By Marjorie Cortez
MILLCREEK — Life as she knows it is on hold.
But the 17-year-old girl, identified by her initials T.C., says time spent at the Utah Division of Juvenile Justice Services‘ Observation and Assessment unit in Millcreek has given her an opportunity to “take a step back and think about what I’ve been doing.”
“I think I needed it, in a way,” she said.
T.C. was committed to the unit by a juvenile court judge for a 45-day evaluation to identify her needs for supervision and services. The early intervention program includes extensive psychological, educational, physical, behavioral, risk and social assessments.
The reports developed by caseworkers helps juvenile court judges make decisions regarding youths and help Juvenile Justice Services caseworkers and probation officers identify programs and interventions to help them succeed.
The early program is representative of the changes in policy and practice that have resulted in sharp declines in juvenile arrest rates and youth confinement rates since 1997.
Juvenile arrest rates — including violent crimes — fell by nearly 50 percent between 1997 and 2011, according to the federal Office of Juvenile Justice and Delinquency Prevention.
Meanwhile, youth confinement rates for the same period declined by nearly half, according federal statistics.
In Utah, trends in juvenile justice are carefully tracked in a partnership between the juvenile courts and Juvenile Justice Services in the Department of Human Services.
In Utah, the numbers of delinquent offenses, which include everything from truancy to felonies, dropped by 57 percent between 1997 and 2013.
Just as T.C. is taking stock of the behaviors that landed her in juvenile court, Utah is one of five states that will take part in a national pilot project to further home in on policies and practices that improve outcomes for youths. Reducing recidivism and helping youths transition into productive adults are among the key objectives.
“We can talk about the programs, services and treatment we provide, but good intentions alone won’t reduce the likelihood of re-offending,” said Susan Burke, director of Utah’s Division of Juvenile Justice Services.
Utah, along with Tennessee, Nebraska, Kansas and Pennsylvania, will implement recommendations in two recent publications that detail what state and local governments can do to further improve outcomes for youths who come in contact with the juvenile justice system. The publications were produced by the Council of State Governments Justice Center and the National Reentry Resource Center.
Burke said the white paper summarizes “the new lens in which we should be viewing each state system. I for one am eager to get started.”
The recommendations include engaging families in decisions regarding their children. While teenage girls and boys committed to the Salt Lake Observation and Assessment program live in dormitory settings, the division also has services that allow children to live in their own homes under supervision of Juvenile Justice Services workers when appropriate.
The vast majority of youths who are referred to the program return to their homes and communities.
“We know that the kids are eventually going to return to their families so the families are very involved,” said Nathan Cruz, observation and assessment supervisor. “They get information on what their kid is facing. Sometimes it’s just an eye-opener for them. ‘Oh, OK. That’s how you deal with it.’ It’s really great to see that happen here.”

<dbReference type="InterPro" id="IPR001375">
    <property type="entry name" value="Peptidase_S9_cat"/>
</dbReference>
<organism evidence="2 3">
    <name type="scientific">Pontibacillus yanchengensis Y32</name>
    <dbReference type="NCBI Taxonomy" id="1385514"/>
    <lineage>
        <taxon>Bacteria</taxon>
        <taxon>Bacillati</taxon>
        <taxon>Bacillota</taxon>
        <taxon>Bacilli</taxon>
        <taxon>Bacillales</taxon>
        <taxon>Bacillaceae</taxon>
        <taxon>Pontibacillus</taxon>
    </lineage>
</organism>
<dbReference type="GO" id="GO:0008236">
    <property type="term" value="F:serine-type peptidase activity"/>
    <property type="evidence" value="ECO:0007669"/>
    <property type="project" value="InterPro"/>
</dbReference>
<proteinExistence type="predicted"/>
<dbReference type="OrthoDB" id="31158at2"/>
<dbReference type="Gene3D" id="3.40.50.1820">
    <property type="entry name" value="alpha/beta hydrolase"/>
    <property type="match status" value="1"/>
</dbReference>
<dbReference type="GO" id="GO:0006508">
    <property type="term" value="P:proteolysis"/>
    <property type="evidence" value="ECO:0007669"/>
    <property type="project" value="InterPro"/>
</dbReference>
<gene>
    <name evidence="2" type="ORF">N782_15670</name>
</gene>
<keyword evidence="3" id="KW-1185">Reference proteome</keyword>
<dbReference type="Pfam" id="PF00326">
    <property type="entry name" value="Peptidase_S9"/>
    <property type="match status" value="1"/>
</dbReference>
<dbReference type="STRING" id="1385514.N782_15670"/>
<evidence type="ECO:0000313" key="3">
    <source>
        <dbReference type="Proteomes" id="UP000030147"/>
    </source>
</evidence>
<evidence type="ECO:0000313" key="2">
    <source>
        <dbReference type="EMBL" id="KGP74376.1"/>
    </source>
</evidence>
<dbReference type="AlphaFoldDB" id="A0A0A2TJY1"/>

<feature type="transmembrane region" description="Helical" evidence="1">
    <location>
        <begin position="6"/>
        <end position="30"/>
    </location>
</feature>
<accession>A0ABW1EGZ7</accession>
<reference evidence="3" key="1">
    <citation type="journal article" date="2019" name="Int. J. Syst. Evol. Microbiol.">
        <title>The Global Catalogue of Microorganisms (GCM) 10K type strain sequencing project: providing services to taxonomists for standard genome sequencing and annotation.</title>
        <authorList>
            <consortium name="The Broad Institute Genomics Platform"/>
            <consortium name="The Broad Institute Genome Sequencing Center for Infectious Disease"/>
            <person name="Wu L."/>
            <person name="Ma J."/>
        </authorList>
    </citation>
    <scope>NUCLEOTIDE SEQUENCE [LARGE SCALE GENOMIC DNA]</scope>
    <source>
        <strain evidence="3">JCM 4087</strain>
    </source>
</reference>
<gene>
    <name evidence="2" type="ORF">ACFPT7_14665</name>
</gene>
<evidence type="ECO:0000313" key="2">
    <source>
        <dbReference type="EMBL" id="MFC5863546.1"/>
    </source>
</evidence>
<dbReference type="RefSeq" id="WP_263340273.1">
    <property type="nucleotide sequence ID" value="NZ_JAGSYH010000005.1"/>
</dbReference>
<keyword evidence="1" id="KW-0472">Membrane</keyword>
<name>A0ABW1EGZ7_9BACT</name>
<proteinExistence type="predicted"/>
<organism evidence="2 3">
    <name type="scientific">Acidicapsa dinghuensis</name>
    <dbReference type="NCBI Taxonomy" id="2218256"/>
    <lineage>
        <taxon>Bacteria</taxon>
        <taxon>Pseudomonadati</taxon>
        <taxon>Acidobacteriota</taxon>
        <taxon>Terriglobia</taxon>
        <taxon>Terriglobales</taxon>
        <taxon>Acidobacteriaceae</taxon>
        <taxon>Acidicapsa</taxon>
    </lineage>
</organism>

Parents visit once a week, and the program conducts parent nights where staff lead family skill-building sessions.
“We do some psycho-educational groups for the youth and for the families. We also do some connections with services in the community so the families themselves can get some interventions, I think, in a really cost-effective way,” Cruz said.
Another of the recommendations is to strip “scared straight” measures from juvenile justice programs as a means to deter crime.
The programs have been discredited by researchers as ineffective and even harmful to youth. One review of “scared straight” programs determined the approach results in higher recidivism rates.
Elizabeth Sollis, communications director for the Utah Department of Human Services, said the programs are not used in Utah’s juvenile justice system.
Chris Roach, deputy director of Juvenile Justice Services, said practices have evolved over the years as research has endorsed or disproven certain approaches and technology has enabled the juvenile justice system to more accurately collect and analyze data.
Years ago, juvenile justice systems ran on the philosophy that punishment or restrictions were the best means to stem delinquent behavior.
“In actuality, research shows that’s not the right approach,” Roach said. “We just get better at providing what’s actually going to reduce delinquency, which is building skills, education, rapport building, healthy adults role modeling good behavior for youth. It’s about helping the youth engage into the program of treatment instead of feeling shamed or punished for their behavior.”
While those approaches may cost more on the front end, helping youths successfully transition into adulthood is far less expensive than their further involvement in the criminal justice system, he said.
“In the long run, it’s about keeping youth from penetrating deeper into the system,” Roach said.